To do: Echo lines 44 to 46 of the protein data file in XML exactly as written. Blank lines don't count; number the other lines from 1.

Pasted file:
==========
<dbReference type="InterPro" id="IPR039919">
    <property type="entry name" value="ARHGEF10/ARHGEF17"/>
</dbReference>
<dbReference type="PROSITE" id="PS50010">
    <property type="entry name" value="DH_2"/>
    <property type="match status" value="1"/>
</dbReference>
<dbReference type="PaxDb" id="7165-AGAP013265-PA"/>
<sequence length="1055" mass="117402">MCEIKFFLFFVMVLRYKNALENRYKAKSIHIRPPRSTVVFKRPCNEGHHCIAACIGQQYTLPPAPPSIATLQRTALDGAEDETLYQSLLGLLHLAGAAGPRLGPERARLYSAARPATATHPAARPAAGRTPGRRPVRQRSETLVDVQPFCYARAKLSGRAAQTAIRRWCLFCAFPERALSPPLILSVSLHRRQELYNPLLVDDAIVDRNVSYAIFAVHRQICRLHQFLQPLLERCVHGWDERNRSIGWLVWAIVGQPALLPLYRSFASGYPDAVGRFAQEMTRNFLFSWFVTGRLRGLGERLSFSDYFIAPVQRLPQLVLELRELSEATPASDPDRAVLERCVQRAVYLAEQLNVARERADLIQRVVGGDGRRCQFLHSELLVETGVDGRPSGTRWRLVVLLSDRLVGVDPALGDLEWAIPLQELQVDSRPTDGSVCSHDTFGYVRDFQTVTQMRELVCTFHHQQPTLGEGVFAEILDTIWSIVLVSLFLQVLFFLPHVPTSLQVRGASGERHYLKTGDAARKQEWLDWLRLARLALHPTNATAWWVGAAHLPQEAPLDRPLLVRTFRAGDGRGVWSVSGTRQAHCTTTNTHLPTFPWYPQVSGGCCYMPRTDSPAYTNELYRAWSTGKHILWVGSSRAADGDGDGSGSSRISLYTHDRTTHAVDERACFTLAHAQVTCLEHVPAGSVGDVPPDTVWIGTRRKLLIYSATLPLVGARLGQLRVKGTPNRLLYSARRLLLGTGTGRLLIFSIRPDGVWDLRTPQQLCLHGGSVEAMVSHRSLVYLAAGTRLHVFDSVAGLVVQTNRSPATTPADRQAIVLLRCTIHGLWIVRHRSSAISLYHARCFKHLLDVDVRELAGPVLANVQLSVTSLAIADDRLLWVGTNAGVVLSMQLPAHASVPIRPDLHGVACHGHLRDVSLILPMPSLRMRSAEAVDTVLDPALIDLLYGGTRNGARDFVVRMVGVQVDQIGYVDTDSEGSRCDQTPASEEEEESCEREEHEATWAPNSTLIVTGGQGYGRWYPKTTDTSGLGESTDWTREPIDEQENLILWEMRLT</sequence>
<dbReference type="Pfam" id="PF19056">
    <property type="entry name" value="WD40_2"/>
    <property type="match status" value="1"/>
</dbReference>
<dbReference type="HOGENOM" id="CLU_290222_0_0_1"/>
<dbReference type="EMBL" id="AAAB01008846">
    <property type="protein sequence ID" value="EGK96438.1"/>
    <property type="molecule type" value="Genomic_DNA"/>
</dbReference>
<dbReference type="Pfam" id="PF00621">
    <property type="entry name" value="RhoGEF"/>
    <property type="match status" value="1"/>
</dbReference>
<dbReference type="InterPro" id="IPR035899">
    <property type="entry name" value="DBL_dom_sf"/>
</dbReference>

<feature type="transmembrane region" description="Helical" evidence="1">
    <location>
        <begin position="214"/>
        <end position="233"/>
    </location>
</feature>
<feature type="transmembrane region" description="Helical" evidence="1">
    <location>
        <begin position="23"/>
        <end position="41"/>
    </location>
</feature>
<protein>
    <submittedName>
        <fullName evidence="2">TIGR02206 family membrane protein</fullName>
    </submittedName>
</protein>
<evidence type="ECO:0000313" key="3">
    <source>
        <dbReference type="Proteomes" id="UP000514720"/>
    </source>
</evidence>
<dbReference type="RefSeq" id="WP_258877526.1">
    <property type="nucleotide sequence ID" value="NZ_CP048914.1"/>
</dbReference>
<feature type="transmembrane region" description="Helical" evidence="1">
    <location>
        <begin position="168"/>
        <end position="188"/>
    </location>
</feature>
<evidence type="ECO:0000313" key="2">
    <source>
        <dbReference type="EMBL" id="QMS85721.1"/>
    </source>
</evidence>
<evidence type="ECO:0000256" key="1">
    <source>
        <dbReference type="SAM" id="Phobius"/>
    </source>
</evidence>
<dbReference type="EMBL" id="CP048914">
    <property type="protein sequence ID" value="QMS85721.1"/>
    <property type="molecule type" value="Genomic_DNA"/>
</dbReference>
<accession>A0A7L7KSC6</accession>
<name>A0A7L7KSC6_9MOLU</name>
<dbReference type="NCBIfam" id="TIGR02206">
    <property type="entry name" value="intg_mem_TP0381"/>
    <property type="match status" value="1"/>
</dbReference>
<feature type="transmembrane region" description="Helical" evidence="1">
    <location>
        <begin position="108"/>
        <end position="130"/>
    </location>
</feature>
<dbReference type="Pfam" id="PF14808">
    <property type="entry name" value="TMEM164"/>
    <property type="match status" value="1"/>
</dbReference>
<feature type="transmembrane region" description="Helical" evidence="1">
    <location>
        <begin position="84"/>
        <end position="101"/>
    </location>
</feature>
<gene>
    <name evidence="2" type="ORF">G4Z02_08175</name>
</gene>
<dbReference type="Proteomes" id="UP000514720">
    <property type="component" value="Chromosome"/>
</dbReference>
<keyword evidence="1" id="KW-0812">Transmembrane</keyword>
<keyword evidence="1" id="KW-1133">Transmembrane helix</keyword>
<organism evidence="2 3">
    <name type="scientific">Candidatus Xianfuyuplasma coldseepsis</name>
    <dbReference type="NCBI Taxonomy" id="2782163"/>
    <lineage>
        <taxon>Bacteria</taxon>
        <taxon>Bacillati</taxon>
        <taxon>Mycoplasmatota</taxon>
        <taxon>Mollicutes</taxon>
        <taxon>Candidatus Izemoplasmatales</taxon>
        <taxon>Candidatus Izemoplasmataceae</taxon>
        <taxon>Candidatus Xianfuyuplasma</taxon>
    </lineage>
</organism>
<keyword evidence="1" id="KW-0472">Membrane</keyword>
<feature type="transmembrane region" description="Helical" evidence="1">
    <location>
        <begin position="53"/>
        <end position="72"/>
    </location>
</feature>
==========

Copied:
    <source>
        <dbReference type="Proteomes" id="UP000514720"/>
    </source>